Never have the words ‘I married him’ been uttered with more unfettered triumph and knowing glee than by Rebecca Vaughan’s vibrant Jane in Dyad Productions’ Jane Eyre: An Autobiography. This new play is based on the classic novel by Charlotte Bronte, but the words “vibrant” and “Jane” are not usually synonymous in the context of this tale of an abused orphan-turned-governess in northern England in the first half of the 19th century. Certainly, the character possesses voracious intelligence and a fierce spirit forged in her own private childhood hell, but she is described in the novel – indeed, she describes herself – as ‘poor, obscure, plain and little’. Jane is notoriously hard on herself, especially when it comes to stifling any nascent ideas that her employer, the archetypal “dark and brooding” Mr Rochester, could harbour any romantic feelings for a poor little governess.
Happily, there is nothing poor or little about this show. The script by Elton Townend Jones is nothing short of marvellous, and the consummate skill with which he condenses such complex source material to an hour and a half pales only against the seemingly effortless way he makes it sing onstage. This is no costumed reading of a book upon the boards, nor a monotonous monologue, but rather a full-blooded, vein-tingling theatrical adaptation that more than earns the title “play”.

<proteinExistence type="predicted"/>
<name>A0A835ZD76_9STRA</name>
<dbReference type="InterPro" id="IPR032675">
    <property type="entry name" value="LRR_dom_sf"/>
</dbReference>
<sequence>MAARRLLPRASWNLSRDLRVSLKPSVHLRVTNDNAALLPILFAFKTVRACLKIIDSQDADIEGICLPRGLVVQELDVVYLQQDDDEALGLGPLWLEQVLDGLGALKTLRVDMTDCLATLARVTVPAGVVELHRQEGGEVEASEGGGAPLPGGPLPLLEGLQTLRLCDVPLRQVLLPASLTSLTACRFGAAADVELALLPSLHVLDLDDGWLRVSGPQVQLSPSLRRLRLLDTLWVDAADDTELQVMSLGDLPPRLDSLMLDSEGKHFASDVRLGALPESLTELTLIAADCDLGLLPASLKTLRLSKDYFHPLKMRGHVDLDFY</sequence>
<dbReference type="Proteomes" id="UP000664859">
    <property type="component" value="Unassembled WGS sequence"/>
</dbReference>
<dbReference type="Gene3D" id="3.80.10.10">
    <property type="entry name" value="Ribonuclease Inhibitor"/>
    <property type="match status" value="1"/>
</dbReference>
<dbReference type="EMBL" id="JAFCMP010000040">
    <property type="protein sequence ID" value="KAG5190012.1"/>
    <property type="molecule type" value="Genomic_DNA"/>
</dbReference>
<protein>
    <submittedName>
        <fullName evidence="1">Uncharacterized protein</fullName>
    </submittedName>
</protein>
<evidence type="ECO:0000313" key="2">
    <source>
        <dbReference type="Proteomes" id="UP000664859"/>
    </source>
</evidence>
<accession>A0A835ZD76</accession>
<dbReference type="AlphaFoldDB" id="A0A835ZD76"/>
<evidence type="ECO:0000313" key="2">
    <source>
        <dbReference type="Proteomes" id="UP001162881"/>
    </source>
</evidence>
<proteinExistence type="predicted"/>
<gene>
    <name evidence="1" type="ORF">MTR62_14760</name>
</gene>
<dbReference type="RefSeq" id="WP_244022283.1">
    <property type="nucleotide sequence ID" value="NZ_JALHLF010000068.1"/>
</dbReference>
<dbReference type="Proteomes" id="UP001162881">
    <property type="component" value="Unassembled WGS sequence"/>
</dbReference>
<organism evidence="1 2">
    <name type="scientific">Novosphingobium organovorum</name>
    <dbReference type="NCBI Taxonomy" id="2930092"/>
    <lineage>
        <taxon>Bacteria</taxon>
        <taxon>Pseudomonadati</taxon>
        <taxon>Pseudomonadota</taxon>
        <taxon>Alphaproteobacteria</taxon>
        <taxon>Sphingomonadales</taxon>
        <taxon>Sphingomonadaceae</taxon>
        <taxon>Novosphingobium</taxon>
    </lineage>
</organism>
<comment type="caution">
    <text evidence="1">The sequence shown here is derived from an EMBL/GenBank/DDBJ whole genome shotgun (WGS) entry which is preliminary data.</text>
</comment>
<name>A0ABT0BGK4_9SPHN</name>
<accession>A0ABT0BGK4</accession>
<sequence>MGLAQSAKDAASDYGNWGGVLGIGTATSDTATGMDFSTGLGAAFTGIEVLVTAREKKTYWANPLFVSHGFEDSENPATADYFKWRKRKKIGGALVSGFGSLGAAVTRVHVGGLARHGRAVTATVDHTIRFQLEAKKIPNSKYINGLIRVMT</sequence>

Townend Jones’ own direction facilitates this process, but – as with all the best productions – it is difficult to tell where his creative input ceases and Vaughan’s wonderful performance begins. And it is wonderful: the kind that stays with you for days after you wear your hands out in applause, as this audience, without hesitation, emphatically do. The stamina and effort alone required to sustain such a lengthy solo performance are remarkable, but there is more – much more.
Aesthetically, Vaughan’s apparel and environs embody Jane to a tee: Jane herself would be content. Her dress is plain, her hair is plain, even the set is plain – this latter providing a highly effective foil against which Vaughan’s voice and Townend Jones’ script can soar. But here Jane’s puritan self-image and the true nature of her soul (and that of the play) part ways. The true power here, as with Bronte’s source material, lies in the writer’s unrelenting willingness and Jane’s innate need to shatter the illusions of societal division by socio-economic class, championing instead the ties of the soul and intellect over those of status and sex. Vaughan’s own power as a performer stems from her ability to plum these depths of her character’s soul and lay them bare upon the stage.
At a key moment in the play, Jane declares, “He’s not of their kind, he’s of mine.” Earlier still, “I am a free human being with an independent will.” She is Rochester’s equal, and he is hers. That triumphant declaration of marriage at the climax is therefore commuted from the simple romantic story resolution it would be in, say, a Jane Austen text, and becomes instead a fierce declaration of both liberation and equality.
There is nothing whatsoever obscure about this production. It is an intellectual and spiritual liaison between writer and actor and audience, which plays out at a tremendous pace – only letting up at the final crescendo – and which transcends the artificially-imposed barriers of time, page, class and stage to speak directly to the audience’s soul – if, that is, they have the wit to listen.